Granite Construction Inc. must face part of a proposed class action alleging it abused accounting methods to conceal losses after a California federal district judge partially denied its dismissal motion.
The construction firm’s investors properly alleged that Granite violated generally accepted accounting principles when it inflated revenue and didn’t disclose extra costs, the U.S. District Court for the Northern District of California said. But some of the investors’ control person claims focus on the wrong time period, so those can’t move forward, the Wednesday order said.
Granite argued that the complaint didn’t explain why any of the alleged misrepresentations were false. But the complaint included “great detail” and “specific facts sufficient to establish” some of the allegations, Judge William Alsup’s order said.
The company also argued that the investors never alleged that Granite management disbelieved what it was telling investors and that the allegedly actionable statements were opinions, not factual assurances.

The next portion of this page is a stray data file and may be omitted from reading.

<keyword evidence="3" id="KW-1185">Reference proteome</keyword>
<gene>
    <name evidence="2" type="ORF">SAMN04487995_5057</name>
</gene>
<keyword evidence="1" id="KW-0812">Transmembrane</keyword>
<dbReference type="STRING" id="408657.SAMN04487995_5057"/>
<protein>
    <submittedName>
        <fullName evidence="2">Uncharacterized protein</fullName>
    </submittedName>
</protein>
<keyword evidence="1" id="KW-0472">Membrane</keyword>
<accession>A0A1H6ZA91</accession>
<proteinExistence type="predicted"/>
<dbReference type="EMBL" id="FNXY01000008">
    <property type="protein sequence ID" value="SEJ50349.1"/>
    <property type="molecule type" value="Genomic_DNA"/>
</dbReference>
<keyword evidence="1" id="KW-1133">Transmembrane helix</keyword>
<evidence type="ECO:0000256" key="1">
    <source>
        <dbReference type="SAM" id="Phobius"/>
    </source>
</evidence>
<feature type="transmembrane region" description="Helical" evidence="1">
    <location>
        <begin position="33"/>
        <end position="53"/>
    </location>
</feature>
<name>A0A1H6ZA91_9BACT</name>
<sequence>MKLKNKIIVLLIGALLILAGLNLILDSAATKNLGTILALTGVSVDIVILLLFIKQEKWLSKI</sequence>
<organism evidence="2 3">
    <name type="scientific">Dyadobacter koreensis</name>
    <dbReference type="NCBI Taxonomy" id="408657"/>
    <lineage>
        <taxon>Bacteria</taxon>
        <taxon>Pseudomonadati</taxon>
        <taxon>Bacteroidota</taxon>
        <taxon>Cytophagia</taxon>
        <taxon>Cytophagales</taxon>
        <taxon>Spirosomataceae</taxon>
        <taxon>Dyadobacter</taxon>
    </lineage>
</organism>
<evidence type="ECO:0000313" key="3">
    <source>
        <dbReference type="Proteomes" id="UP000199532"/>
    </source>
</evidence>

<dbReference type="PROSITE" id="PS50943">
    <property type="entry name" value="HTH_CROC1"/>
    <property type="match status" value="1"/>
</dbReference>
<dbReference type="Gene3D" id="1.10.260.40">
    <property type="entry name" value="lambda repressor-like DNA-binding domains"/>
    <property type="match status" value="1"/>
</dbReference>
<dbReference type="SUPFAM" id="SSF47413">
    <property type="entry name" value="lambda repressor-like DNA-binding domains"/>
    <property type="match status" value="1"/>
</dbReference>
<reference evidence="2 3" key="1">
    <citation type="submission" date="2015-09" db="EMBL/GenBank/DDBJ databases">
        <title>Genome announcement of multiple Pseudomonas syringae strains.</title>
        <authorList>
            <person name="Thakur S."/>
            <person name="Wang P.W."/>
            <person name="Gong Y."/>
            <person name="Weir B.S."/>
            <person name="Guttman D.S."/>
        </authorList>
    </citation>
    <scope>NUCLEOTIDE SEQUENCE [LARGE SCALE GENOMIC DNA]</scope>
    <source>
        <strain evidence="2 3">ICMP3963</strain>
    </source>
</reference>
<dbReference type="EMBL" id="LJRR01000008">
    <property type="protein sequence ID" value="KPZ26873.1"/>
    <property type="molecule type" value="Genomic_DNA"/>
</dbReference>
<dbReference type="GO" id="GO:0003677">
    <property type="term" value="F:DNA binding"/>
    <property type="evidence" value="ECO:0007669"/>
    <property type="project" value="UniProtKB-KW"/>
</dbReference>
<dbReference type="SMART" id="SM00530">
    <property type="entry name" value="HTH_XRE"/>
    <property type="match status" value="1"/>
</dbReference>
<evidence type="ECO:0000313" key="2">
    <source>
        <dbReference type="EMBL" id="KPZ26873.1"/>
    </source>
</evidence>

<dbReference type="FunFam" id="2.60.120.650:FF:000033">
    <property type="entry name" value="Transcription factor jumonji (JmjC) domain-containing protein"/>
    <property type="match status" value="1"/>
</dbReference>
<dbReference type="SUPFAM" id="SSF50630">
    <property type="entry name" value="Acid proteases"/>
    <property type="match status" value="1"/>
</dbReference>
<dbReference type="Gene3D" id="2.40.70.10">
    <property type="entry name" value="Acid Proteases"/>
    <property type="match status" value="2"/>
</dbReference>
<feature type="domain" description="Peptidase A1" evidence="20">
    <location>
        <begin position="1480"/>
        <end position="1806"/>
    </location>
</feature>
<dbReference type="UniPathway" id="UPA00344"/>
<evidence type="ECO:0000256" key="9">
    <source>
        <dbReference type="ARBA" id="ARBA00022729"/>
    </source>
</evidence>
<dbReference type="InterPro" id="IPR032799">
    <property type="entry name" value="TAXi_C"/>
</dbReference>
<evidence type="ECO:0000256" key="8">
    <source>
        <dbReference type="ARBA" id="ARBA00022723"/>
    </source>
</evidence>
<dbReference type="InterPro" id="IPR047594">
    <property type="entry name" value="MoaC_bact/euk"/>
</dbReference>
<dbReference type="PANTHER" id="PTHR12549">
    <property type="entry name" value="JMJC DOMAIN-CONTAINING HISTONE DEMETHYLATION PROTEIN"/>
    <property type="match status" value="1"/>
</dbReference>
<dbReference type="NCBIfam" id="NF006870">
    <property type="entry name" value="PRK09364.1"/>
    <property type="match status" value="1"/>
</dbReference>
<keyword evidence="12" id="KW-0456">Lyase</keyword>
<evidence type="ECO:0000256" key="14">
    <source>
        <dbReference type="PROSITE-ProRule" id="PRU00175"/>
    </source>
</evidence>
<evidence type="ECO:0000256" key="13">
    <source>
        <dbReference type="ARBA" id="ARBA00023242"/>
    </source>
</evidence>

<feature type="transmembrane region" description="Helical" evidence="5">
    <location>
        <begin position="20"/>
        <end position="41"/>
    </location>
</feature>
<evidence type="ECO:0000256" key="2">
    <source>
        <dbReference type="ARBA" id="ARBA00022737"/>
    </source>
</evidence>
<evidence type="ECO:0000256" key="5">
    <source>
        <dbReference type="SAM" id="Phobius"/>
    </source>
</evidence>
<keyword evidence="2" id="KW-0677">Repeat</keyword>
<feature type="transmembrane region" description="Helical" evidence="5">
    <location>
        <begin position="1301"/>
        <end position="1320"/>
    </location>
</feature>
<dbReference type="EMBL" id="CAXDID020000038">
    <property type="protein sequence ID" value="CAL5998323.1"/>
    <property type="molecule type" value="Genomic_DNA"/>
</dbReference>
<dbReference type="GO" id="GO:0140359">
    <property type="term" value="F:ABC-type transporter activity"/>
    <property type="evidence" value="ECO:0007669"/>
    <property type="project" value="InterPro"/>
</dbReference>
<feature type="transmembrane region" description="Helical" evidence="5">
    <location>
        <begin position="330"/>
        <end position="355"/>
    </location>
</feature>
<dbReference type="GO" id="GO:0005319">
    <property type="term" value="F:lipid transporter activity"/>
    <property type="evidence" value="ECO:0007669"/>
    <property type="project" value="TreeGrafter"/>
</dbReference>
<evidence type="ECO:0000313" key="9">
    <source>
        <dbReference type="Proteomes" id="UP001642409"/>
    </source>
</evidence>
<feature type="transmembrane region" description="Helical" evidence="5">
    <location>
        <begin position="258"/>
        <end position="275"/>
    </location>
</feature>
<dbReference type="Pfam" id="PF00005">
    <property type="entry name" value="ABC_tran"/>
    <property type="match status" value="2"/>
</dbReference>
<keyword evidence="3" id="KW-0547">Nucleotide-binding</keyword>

But the complaint didn’t “premise its misrepresentation theory on forward-looking opinions, but rather on then-presently known facts,” Alsup said. The investors alleged that Granite’s “statements misrepresented existing, rather than future, overruns.”
Granite also asked the court to toss the investors’ control person liability claims against two defendants who served as the company’s chief financial officer. Alsup declined to dismiss the claims as a whole, but granted the motion for claims against the first CFO after the second CFO took over and vice versa.
Bleichmar Fonti & Auld LLP served as lead counsel to the class. Munger, Tolles, & Olson LLP represented Granite.
The case is Police Ret. Sys. of St. Louis v. Granite Constr. Inc., 2020 BL 188581, N.D. Cal., No. 19-cv-04744, partially dismissed 5/20/20.